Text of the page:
Three Minutes of Bravery: Part 1

by Adelyn Koh (16S06H)

Before we begin, we must first understand how judo competitions are held.

This year, as the Raffles Judokas returned to Hougang Secondary School where their finals have been traditionally held, there was an excited sort of zing in the air that made the hair on our arms stand in anticipation of what’s to come. Most of the finalists, wore not expressions of tension and nervousness, but rather were the picture of calm and serenity. When asked about this, Nicolette Ang Yu, said that she had already spent the previous day “getting rid of any nervousness” and “what-ifs and doubts” in herself, that she was “just excited to play her best”.

In Judo, individuals have 3 minutes in a bout to score as many points against the opponent in the same category as possible. This can be done in three ways:

  1. yuko, where one only manages to throw the opponent to the floor, lacking in two of the following: speed, force or throwing largely onto the back, and hence counts only as a partial point;
  2. waza-ari, which is the same as yuko, but lacking in only one aspect, thus scoring a half-point;
  3. ippon, a “perfect” throw, earning a full point.

If a throw is unable to be executed, pinning down one’s opponent also earns points; 10-15 seconds for yuko, 16-20 seconds for waza-ari, and over 20 seconds for ippon. Penalties, called shido, may be given for excessively rough play, and can be used to determine the outcome of the match if no full points are scored.

The thought that all the gruelling hours of training boiling down to those three minutes on the mats would be scary to some, but to a judoka, that is just one of the many aspects which make the sport so beautiful.

Extra Lightweight Category (Girls): Yang Ningchen (16S06J)
Ningchen was up against Kesia Lim (HCI), one of Hwachong’s star players. However, she managed to put up a good fight, and was tough competition for Kesia. Ningchen did not concede a point until about two minutes into the bout, when Kesia had thrown Ningchen with an ippon, thus winning the match. We would like to laud Ningchen for her unrelenting determination and perseverance.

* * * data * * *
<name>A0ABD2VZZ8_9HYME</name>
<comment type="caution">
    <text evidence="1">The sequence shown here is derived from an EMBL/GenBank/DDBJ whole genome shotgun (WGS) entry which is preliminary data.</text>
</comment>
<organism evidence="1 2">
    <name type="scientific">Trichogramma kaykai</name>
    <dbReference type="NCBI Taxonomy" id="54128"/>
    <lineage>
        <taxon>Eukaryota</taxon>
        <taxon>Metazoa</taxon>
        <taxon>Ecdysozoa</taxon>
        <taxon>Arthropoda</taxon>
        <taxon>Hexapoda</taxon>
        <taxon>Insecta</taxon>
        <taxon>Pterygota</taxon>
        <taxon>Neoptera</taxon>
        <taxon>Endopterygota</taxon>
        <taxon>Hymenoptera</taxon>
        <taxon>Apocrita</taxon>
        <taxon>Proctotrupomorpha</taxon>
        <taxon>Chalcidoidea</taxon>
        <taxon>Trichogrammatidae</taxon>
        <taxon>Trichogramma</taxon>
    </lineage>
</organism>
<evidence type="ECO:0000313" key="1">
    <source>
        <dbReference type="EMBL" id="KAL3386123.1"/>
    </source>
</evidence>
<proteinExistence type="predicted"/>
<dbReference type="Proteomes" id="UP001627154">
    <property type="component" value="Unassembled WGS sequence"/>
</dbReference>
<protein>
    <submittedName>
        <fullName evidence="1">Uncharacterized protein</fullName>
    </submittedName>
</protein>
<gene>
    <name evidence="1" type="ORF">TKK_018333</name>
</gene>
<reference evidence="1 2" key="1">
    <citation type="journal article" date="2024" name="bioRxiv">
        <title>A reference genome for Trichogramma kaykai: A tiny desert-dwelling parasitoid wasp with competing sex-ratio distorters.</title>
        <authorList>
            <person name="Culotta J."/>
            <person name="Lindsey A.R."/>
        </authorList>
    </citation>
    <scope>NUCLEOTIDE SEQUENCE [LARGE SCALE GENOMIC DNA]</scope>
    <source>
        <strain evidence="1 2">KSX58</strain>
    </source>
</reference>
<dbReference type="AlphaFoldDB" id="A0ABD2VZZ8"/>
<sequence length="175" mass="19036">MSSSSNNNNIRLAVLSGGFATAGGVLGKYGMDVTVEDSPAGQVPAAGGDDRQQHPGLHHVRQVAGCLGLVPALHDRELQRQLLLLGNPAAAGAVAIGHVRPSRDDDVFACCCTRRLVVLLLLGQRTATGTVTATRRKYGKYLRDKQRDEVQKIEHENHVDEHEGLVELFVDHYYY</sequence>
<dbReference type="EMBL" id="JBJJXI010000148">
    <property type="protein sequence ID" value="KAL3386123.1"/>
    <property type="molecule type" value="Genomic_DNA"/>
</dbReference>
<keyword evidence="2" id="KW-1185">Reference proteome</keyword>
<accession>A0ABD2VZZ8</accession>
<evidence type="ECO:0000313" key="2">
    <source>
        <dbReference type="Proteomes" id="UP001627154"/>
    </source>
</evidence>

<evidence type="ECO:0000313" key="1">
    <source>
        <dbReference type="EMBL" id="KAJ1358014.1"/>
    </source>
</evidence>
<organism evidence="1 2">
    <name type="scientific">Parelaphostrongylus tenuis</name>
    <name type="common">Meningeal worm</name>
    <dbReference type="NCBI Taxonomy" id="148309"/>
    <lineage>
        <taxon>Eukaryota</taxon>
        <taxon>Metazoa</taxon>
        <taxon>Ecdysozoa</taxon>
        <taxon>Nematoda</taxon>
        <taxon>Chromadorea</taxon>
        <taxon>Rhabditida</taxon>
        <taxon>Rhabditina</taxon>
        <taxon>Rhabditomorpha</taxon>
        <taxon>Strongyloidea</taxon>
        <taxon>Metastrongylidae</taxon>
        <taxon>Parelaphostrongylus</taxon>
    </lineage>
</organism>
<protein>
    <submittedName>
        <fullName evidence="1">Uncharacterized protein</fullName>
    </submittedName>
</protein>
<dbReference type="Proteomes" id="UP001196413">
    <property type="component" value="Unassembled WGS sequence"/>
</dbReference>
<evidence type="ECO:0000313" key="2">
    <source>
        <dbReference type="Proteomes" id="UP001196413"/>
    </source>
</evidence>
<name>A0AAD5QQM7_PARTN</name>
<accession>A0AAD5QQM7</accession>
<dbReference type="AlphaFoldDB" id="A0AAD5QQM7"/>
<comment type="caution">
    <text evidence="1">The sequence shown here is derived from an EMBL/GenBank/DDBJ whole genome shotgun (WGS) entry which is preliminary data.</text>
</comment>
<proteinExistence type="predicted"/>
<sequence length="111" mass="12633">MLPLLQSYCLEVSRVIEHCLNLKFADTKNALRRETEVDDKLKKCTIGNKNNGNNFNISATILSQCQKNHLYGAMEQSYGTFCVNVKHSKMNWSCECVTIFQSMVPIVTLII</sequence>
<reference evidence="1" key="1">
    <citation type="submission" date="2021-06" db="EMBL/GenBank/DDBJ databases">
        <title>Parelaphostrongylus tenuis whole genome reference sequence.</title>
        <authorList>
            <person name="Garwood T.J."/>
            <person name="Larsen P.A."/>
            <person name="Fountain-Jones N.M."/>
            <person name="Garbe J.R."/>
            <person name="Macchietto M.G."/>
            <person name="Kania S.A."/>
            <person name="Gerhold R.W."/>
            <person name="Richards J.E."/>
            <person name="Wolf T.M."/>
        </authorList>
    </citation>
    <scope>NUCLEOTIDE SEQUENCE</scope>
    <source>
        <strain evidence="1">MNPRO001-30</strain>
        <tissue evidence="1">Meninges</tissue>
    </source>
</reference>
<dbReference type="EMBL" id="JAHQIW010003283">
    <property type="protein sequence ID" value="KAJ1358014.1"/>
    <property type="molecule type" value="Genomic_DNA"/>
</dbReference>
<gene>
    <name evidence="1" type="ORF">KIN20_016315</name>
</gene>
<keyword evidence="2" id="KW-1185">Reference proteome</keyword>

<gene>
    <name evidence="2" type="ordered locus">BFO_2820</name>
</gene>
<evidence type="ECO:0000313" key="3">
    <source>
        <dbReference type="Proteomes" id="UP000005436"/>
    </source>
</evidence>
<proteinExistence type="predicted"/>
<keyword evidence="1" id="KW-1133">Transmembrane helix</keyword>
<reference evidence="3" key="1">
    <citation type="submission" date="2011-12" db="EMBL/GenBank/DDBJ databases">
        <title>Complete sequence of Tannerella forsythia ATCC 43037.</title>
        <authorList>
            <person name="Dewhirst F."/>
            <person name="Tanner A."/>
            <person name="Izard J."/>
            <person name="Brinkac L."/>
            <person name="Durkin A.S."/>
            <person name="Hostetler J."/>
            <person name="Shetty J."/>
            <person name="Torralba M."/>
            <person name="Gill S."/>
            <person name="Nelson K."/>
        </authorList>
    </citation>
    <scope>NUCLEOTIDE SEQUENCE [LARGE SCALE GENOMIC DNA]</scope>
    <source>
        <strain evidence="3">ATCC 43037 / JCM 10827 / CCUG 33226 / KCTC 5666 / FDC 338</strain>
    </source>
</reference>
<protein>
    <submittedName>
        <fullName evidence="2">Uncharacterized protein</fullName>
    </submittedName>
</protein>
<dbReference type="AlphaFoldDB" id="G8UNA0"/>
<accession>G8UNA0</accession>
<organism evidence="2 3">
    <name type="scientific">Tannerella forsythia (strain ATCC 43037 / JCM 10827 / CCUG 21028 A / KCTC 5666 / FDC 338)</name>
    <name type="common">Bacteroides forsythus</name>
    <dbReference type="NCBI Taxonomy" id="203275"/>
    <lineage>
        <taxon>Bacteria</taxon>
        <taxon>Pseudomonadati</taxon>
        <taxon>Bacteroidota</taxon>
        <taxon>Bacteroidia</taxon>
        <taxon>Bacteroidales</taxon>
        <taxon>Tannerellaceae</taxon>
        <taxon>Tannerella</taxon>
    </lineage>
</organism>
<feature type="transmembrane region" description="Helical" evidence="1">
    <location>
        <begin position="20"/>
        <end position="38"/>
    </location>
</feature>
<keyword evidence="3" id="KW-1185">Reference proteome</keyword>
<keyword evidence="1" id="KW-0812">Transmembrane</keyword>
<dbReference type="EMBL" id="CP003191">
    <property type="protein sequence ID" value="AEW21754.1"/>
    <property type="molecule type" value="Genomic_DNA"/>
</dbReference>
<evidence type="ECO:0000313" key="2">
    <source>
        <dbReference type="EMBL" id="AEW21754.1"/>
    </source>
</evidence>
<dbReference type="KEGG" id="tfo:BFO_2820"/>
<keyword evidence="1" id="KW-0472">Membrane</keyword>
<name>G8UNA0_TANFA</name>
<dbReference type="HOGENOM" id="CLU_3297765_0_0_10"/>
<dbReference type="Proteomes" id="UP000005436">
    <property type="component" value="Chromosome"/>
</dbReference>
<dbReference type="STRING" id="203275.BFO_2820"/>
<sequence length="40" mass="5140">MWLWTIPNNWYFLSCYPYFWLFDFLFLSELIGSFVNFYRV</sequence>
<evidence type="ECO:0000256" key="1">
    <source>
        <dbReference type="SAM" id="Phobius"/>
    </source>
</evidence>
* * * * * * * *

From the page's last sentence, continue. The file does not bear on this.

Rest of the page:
Lightweight Category (Girls): Jolene Song (17S03G)
Jolene was up against Zhu Xin Yu (HCI) when a mini-cheering competition between Hwachong and Raffles erupted. With both schools screaming their hearts out for their players, a certain camaraderie was reached in those moments, a pocket of time in which all our hearts swelled with immeasurable pride for our Judokas. With Rafflesian support acting as her fuel, she went on to successfully throw her opponent, warranting her a yuko. However, when the referee gave her a shido (penalty), her spirits were visibly dampened. Even though her opponent eventually managed to overcome her in the end, throwing her with a wazari, we felt that Jolene put up a good fight, and that there is not a single shred of doubt in our minds that Jolene will come back stronger, faster, and better next year.

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Jolene (left) grapples with a competitor from HCI

Middle weight category (Girls): Nicolette Ang (16S03P)
When Nicolette stepped on to the mats with her foot tightly wrapped with tape to stabilize it, she knew that she had to be very careful with her injured ankle. Nicolette was light for her weight category, but in spite of that, the disparity in weight did not faze her– even as her opponent, Yip Lew Ching (HCI) managed to throw her with a yuko in the beginning. Soon enough, Nicolette managed to get it back, and one up her opponent by scoring a wazari by effectively countering her opponent’s throw. Following that, came a yuko from Nicolette in succession. Without a doubt, her opponent was very strong, as there were several times when her opponent nearly flipped her over, using sheer strength itself. However, Nicolette persevered, and by standing her ground (both literally and figuratively), she managed to secure the gold medal for herself.

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Nicolette (left) stands her ground in the heat of the match

Heavy weight Category (Girls): Chan Jia Yi (17A03A)
Before the bout started, we knew that Jia Yi was nervous. Later, when the bout started, the nervousness dissipated. She was immersed in the moment, and the adrenaline and excitement on Jia Yi’s face was plain for all to see. It was obvious that she was where she loved the most. Initially, Jia Yi faced some difficulty in getting her grip. In her words, “She’s more experienced so I was trying to get an opportunity to enter (for my throw) but it wasn’t very successful”. Even though her opponent managed to secure two wazaris near the end in quick succession, we would like to commend Jia Yi on her perseverance and incredible fighting spirit against a formidable opponent.

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Jia Yi looks on, poised and ready

We are extremely proud of our girls for lending their amazing tenacity to the fray, but this is not the end yet. You might be thinking, “What about the guy categories?” Don’t you worry — for what’s left of the event, remember to check out Part 2 of this coverage, to be released tomorrow!

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